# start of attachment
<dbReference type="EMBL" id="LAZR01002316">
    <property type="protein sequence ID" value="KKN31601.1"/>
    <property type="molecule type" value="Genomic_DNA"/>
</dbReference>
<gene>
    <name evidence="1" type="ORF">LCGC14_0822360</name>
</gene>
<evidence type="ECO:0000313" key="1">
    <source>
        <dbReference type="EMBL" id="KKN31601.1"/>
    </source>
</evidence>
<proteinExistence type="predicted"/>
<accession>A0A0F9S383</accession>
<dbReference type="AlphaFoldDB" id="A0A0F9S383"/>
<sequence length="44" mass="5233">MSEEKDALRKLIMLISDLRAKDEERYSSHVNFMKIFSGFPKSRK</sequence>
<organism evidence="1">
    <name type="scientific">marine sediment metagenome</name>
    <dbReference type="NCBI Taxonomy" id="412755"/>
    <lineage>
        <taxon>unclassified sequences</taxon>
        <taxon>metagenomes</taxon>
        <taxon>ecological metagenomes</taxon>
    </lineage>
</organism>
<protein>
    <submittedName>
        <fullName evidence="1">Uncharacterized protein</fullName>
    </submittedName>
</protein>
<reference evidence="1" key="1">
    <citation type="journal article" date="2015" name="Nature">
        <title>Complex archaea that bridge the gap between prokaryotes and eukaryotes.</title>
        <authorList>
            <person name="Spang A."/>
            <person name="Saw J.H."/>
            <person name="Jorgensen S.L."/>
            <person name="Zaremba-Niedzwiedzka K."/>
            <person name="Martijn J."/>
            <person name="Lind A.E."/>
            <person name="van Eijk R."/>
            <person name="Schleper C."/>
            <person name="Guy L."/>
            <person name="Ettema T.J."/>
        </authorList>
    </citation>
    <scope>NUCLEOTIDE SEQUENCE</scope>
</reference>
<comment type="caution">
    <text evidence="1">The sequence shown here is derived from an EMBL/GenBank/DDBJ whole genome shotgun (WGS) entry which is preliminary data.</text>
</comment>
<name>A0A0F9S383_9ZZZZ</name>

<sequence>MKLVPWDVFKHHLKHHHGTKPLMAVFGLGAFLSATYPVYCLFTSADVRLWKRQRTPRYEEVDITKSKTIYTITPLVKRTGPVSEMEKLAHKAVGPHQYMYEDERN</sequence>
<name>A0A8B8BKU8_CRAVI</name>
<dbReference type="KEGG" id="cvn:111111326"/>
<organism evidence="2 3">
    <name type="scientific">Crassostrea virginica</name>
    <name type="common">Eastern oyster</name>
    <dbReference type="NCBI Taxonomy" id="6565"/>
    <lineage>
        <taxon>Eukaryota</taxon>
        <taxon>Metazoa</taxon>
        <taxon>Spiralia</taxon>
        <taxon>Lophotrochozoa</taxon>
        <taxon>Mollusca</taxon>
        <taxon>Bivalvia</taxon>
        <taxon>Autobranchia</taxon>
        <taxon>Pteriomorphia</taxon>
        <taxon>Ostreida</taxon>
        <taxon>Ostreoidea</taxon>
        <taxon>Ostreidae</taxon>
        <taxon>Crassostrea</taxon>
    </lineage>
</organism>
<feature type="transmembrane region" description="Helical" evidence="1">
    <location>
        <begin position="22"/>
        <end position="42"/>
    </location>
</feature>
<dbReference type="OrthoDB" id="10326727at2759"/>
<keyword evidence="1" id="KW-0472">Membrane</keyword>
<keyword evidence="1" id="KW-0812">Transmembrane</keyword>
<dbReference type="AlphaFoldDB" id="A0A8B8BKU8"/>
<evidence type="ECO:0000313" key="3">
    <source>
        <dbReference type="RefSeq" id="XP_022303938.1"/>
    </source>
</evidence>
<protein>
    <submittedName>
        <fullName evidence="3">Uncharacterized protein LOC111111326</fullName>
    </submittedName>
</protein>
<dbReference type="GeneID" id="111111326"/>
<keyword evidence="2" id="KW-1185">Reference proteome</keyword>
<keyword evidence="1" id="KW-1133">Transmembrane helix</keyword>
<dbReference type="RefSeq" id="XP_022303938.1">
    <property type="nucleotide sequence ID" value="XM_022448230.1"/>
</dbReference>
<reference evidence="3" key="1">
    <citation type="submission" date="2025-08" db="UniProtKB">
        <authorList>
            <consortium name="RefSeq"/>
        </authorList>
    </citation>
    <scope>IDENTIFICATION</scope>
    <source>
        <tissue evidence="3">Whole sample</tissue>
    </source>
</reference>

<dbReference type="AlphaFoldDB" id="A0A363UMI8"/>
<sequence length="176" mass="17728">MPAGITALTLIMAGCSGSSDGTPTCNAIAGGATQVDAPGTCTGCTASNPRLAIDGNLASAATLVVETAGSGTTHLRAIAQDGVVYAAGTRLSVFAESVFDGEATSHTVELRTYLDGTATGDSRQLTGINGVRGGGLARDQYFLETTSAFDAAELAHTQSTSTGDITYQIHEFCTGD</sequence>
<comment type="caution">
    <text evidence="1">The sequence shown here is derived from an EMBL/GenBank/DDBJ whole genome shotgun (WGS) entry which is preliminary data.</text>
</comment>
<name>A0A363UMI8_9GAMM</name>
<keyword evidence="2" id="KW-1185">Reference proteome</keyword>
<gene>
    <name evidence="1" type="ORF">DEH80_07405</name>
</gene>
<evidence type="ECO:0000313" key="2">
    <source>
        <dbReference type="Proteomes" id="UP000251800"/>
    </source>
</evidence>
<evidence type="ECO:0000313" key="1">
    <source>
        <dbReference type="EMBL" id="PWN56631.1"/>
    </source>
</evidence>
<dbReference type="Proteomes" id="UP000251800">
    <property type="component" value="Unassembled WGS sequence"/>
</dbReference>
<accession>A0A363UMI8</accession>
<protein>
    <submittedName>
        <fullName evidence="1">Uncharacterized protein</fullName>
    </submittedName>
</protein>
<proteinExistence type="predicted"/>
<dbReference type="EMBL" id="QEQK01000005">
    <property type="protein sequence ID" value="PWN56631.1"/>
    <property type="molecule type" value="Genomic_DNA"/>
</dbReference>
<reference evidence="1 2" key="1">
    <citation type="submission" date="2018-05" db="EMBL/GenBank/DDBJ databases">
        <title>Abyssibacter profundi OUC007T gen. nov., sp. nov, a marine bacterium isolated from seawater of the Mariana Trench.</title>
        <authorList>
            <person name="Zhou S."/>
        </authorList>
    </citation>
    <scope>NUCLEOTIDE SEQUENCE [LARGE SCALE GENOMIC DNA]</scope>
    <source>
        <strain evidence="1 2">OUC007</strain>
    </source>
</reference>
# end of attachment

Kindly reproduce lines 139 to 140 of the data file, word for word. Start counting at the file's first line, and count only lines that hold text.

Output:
    </submittedName>
</protein>